I am a Teacher-librarian (TL) and eLearning coach in a mid-sized, State primary school in Brisbane, Australia. I am fairly new to teacher-librarianship, nearing the end of my second year in the role. As a primary school classroom teacher (for the 10 years prior to my TL job) I gained experience teaching using an inquiry approach and see great value in its implementation.
I first encountered inquiry learning when I took on a teaching role at an International school in Belgium. I was fortunate to be provided with many hours of professional development and was surrounded by excellent mentors. I later taught for several years at an Australian school using the same internationally recognised curriculum framework (IB-PYP), underpinned by inquiry learning.
I believe, like an electrical circuit lighting up a bulb, inquiry learning helps students make strong connections that result in deeper understandings, often referred to as ‘lightbulb moments’.
Although I personally believe inquiry learning is an effective approach to teaching and learning, I have heard of some negative (and neutral) findings about it. On occasion, I have had colleagues and administrative staff query my enthusiasm for the approach or refer to it as the ‘latest fad’ or ‘same stuff, different name’. Through these interactions, I have become increasingly aware of my lack of scholarly evidence for my views around inquiry learning, so have come to the conclusion that this is the perfect starting place for my own inquiry learning journey.
All inquiry must begin with questioning…this is the power source…
My first question about inquiry learning is: What evidence is there to support the effectiveness of Inquiry Learning as a pedagogical framework?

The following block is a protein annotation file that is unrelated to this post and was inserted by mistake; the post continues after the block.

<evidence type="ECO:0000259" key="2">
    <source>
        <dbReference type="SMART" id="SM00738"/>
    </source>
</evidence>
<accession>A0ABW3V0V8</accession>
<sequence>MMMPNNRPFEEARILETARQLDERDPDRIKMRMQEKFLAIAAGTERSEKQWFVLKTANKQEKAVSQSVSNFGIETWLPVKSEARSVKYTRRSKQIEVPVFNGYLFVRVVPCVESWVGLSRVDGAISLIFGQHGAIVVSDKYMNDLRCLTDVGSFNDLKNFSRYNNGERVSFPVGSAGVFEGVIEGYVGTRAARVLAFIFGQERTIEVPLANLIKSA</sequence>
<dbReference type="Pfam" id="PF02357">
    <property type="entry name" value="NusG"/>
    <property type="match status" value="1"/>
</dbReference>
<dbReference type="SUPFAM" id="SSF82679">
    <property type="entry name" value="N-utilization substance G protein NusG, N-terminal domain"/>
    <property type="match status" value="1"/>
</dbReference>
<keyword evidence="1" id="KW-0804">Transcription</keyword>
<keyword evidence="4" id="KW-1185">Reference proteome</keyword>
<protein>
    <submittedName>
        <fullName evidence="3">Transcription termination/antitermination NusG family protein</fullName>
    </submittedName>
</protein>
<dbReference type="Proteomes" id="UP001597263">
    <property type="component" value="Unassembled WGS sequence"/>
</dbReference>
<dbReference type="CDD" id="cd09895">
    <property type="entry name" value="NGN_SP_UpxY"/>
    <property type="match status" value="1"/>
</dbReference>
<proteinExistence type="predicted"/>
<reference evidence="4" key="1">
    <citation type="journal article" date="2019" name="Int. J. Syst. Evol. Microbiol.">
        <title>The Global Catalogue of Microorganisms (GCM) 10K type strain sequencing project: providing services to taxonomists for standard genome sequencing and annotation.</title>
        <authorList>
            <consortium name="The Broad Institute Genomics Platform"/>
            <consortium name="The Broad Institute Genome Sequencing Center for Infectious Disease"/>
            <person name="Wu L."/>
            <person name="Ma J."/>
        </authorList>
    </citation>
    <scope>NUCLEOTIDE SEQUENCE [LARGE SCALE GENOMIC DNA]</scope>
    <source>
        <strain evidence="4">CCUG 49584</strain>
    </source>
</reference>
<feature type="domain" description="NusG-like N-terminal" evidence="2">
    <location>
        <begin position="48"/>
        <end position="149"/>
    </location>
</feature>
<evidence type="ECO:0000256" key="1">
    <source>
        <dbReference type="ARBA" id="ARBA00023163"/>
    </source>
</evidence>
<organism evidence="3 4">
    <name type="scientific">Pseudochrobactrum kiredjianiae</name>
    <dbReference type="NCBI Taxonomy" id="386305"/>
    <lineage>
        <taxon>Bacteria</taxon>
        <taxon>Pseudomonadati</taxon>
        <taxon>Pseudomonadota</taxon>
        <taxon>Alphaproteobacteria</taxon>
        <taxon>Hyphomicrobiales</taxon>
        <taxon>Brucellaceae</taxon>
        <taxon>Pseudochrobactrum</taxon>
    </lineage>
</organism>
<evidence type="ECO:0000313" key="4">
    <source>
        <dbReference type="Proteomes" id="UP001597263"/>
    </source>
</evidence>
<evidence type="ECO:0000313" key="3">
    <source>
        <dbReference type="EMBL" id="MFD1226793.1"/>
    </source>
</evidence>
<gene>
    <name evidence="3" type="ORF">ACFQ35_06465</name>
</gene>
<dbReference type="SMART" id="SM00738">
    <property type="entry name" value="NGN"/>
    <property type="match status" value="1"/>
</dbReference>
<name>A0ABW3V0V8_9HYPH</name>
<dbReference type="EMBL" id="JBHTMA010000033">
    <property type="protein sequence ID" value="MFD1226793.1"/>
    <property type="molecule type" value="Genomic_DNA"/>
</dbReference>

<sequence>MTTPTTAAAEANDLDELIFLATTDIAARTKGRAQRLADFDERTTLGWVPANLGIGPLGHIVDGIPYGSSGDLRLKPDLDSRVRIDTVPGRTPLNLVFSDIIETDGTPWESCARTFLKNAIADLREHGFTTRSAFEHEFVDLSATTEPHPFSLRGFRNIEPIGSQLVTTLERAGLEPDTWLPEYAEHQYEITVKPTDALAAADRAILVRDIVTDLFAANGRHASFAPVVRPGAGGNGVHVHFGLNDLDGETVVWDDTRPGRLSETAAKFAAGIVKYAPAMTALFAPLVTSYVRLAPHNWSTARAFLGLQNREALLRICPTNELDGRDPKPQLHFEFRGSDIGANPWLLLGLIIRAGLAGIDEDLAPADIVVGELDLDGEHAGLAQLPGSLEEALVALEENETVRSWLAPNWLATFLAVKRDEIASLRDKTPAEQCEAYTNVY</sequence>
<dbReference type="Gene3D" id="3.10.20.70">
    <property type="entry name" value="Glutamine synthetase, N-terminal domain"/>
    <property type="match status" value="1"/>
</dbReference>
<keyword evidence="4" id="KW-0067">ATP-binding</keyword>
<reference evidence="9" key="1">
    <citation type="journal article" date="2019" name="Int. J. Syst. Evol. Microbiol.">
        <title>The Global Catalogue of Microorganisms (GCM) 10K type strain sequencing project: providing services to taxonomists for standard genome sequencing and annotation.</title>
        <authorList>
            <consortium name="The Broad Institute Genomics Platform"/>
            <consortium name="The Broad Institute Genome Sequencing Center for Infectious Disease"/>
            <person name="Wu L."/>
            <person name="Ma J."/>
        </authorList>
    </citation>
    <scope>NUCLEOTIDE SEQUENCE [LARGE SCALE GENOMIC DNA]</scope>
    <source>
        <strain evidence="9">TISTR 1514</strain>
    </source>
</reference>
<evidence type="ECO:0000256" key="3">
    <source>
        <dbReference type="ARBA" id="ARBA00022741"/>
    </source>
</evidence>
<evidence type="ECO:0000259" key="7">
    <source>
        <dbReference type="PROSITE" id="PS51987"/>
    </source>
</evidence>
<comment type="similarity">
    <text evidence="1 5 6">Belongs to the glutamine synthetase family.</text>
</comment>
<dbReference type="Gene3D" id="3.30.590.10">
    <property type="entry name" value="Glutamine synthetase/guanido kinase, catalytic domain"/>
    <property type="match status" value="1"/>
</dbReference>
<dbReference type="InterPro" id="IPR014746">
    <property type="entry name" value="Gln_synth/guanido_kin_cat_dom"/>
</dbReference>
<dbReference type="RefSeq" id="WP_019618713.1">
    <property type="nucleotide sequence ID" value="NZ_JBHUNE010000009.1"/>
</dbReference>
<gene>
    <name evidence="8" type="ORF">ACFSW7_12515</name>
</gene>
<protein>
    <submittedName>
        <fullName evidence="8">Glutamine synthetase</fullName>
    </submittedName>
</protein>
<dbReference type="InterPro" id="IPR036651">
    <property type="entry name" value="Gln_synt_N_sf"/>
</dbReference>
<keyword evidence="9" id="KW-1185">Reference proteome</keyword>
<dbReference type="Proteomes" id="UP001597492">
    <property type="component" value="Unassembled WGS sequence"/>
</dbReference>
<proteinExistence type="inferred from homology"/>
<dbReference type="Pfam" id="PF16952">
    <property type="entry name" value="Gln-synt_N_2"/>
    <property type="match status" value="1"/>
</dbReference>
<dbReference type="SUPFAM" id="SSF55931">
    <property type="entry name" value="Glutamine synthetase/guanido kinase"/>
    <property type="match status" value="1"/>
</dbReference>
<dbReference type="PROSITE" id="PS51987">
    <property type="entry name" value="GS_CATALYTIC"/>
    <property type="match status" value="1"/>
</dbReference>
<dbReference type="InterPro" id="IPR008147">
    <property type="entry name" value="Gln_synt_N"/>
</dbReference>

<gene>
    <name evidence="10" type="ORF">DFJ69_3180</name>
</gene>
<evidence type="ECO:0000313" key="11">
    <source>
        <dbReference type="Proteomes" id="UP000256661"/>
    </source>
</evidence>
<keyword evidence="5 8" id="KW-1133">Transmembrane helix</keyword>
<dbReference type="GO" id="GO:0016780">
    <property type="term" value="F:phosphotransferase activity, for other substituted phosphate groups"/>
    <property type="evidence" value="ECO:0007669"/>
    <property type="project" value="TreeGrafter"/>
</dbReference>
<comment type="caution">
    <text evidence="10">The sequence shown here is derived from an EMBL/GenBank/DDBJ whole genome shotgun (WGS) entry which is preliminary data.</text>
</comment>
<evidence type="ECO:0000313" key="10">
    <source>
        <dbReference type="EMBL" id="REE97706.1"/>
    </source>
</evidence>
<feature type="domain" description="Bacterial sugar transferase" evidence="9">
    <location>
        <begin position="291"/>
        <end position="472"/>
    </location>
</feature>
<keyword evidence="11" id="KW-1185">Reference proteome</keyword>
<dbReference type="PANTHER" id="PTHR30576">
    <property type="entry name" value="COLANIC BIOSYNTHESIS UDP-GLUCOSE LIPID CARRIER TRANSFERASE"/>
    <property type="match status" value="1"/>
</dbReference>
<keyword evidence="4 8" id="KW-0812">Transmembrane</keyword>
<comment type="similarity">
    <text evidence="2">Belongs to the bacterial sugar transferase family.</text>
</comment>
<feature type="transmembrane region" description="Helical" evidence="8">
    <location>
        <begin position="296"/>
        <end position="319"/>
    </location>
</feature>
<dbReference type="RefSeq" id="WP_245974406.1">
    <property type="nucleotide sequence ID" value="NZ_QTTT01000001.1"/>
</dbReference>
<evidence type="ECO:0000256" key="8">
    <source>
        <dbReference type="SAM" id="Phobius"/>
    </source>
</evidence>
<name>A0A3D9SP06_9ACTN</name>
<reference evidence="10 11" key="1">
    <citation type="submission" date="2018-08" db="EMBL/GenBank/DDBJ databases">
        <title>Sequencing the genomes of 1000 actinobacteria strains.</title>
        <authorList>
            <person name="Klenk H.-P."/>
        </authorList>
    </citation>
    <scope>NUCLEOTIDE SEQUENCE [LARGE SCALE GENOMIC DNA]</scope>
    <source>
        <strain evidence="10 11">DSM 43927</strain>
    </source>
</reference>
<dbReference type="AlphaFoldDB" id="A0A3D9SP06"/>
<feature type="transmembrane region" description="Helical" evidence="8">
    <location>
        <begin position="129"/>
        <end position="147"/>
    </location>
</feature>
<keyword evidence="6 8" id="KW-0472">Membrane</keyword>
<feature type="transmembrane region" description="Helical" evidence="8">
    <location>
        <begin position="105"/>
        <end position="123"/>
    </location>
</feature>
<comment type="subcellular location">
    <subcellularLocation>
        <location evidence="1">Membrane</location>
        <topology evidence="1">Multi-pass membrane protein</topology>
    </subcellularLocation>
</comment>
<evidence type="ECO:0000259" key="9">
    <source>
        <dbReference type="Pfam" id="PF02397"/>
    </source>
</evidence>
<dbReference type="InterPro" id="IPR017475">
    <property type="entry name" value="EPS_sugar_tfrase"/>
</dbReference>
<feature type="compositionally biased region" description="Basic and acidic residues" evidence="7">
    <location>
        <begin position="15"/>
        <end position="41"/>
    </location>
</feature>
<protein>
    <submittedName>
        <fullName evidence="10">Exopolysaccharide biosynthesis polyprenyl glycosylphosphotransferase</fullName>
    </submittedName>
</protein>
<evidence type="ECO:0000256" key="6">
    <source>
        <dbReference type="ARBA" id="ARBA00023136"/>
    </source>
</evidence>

Although I have experience with Inquiry Learning as a classroom teacher, I have limited experience and knowledge about implementing an inquiry approach in a library setting. It is a professional goal to ensure that my library is not just a storage facility for resources, but an environment in which students are able to construct knowledge and develop deeper understandings. Therefore, my second question is: How can Inquiry Learning be implemented meaningfully in a library context?
As I continually develop the breadth of my current role in the school as TL and eLearning coach, it has become apparent that teachers are generally willing to commit to improving their practice, but require quality information and guidance to prevent early ‘failures’ becoming insurmountable barriers to change. A number of Learning Areas and General Capabilities in the Australian Curriculum state that students must develop inquiry skills. However, demanding that teachers use an inquiry approach without any prior experience (on the part of teachers and students) seems both unfair and unwise. This leads onto my third inquiry question: What skills are required for students to engage in learning using an Inquiry approach?
Time to get the inquiry electrons moving by Connecting the search switch.